Groupon vs. Income Property

Posted on Thursday, December 27

The recent filing of an S-1 Document by Groupon for the purpose of an Initial Public Offering has led to many people speculating about the value of the company, especially in the wake of Google's $6 billion dollar acquisition offer that Groupon refused.  When their stock lands on the exchanges, many expect it to be an extremely hot item since many people are anxious to own a share of the rapidly growing company.  This filing has come on the heels of IPO’s and IPO rumors from companies such as Facebook, Twitter, and Linked-In that has led many to believe that a second wave of the technology bubble may be emerging.

The key characteristic of the technology bubble in the late 1990’s was excitement over proliferation of the Internet, and its potential to change business models.  The predominant paradigm at play during this market frenzy was a belief in growth at all costs.  Companies were formed and investments were made based on the belief that whoever was first to create a viable Internet marketplace would reap the lion’s share of the financial rewards.  Since this growth paradigm generated tremendous losses for companies participating in the frenzy, many new measurements were concocted to cover-up the fact that loads of investor capital was being burned by these new companies.

To wit, Groupon has made sure to place emphasis on metrics such as Free Cash Flow, and something they call Adjusted Consolidated Segment Operating Income, or Adjusted CSOI.  Neither of these metrics are part of Generally Accepted Accounting Principles or GAAP.  Their “Free Cash Flow” measurement looks at operating cash flow with purchases and acquisitions removed.  Many of these purchases are necessary parts of operating a business.  The “CSOI” metric examines profitability from existing subscribers/customers, but ignores the cost of acquiring customers, equity compensation, and taxes.

As we can see, the measurements Groupon uses to evaluate itself leave out many significant costs that the management wishes to gloss over when selling a growth story to investors.  Groupon’s value proposition comes from being a large-scale player … however, that large scale comes with large losses.  In contrast to this are the small-scale profits that come from otherwise boring investments such as income properties.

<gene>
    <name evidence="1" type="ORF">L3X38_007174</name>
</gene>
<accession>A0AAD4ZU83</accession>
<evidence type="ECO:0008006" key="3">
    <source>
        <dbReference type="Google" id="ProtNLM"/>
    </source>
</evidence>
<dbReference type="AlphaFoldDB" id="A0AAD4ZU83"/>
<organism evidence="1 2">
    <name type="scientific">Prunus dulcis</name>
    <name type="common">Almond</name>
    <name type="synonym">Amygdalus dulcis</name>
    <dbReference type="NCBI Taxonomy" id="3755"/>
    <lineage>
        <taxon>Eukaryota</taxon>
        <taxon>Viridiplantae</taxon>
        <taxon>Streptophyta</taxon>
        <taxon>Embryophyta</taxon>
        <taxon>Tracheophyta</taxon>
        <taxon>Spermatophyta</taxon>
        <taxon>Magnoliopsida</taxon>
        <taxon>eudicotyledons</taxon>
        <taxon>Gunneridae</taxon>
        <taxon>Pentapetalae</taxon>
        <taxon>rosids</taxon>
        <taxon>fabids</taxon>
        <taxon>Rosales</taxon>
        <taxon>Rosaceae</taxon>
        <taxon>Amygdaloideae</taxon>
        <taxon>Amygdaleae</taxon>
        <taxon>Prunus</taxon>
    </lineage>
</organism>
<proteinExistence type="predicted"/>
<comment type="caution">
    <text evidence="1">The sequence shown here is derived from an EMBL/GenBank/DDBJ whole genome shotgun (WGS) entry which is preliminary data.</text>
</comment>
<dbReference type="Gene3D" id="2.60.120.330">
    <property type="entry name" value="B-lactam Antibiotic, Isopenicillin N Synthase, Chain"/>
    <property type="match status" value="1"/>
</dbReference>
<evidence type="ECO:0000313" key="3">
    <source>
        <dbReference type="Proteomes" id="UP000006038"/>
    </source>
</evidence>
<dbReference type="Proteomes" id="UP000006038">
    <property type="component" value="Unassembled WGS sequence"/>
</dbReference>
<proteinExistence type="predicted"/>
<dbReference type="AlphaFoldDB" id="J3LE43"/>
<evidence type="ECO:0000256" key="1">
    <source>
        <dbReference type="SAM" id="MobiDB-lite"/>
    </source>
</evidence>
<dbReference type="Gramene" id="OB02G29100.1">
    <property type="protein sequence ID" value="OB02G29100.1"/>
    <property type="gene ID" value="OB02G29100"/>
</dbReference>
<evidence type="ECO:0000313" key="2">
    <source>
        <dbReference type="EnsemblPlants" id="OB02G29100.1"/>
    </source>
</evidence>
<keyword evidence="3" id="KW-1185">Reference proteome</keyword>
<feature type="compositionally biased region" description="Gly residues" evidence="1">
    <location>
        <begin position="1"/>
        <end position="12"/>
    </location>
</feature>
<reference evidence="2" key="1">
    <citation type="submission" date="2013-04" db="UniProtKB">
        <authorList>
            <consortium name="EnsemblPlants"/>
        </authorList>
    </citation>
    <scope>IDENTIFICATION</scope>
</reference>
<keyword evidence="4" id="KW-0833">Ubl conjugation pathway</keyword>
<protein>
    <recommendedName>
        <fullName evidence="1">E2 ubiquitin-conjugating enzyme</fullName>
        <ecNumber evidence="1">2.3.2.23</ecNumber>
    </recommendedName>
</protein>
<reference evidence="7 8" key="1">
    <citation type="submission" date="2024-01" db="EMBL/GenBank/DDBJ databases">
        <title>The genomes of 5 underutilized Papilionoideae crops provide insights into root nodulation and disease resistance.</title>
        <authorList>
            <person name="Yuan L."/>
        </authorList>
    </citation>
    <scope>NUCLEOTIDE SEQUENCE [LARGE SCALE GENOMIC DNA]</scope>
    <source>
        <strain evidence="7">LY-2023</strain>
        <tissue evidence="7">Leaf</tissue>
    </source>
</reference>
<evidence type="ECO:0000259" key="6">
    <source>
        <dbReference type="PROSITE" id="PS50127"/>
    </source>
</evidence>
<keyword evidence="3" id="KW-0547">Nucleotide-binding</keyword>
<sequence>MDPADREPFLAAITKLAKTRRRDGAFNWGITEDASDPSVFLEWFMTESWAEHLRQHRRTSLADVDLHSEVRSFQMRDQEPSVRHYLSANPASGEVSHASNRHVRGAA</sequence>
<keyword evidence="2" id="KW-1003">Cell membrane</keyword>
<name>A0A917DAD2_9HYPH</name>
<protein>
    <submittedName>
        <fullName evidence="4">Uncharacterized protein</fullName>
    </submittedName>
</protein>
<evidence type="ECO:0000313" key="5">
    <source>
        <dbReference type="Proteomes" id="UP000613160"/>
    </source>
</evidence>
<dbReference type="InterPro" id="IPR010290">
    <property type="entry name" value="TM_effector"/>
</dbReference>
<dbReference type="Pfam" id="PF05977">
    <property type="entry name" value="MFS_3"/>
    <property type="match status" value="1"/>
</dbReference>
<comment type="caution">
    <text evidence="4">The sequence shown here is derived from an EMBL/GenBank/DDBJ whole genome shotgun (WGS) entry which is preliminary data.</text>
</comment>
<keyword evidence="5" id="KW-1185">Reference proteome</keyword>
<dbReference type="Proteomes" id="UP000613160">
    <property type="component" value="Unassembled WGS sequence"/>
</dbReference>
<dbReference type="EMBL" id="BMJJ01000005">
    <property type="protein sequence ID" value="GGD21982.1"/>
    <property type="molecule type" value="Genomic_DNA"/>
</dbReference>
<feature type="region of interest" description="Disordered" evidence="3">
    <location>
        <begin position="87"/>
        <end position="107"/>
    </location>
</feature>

Large Scale Losses

High growth and high spending that produces large losses to purchase large revenues.

Requires regular infusions of investor capital to keep the spending binge going.

Lots of media attention will attract wide-eyed investors who expect that the stock will remain “hot” forever.

Eventually, investors will tire of continuing to fund a money furnace.

The early movers and insiders will cash-out long before the bubble bursts.

Charting out some data from the Groupon SEC filings shows a very interesting trend.  Their gross profit per Groupon sold is very important.  This represents the amount of money they actually see after paying the vendor their share.  This amount has been very flat over time.  However, the total spending of Groupon divided by the total number of new customers shows a startling trend.  Groupon must spend an ever increasing amount of money for each new customer that it acquires.  This does not bode particularly well for their long-term profitability. Astute investors should be wary of what this trend means for the future of their equity stake.

In contrast to the large-scale losses from a ‘sexy’ enterprise like Groupon, you have the small-scale profits of an ‘un-sexy’ investment such as income property. These two classes of investment differ in almost every fundamentally important way.

Small Scale Profits

Very little media attention – the fragmented market means that there is no money for people like Goldman Sachs to securitize things like income properties and market them to the general public.

Day one profitability combined with stable cash flow and low to modest growth makes things like income property less appealing to the general public who prefer “dynamic” investments.

The power of time works in your favor, instead of against you.  Instead of timing the market just right to avoid a bursting bubble, you can ride out market cycles on the back of strong cash flows and sell when values are optimal.

The contrast is clear … Groupon and all of the other associated “hot technology” stocks showcase lots of media attention, a sexy story, and large losses that grow with each passing year.  Income properties offer small-scale, fragmented profits that keep them away from investment banks such as Goldman Sachs.  For investors who are disciplined and astute, they offer a unique opportunity to grow your personal wealth in an optimal manner.

Action Item: Resist the temptation to chase after “hot” stocks with high rates of growth that burden investors with large losses.  Discipline your mind and stick to fundamentals when other people are chasing bubbles.  This will place you in a position to take advantage of opportunities that emerge when the bubble inevitably pop.  Focus on consistent, sustainable profits that will allow you to build long-term wealth. (Top image: Flickr | diloz)


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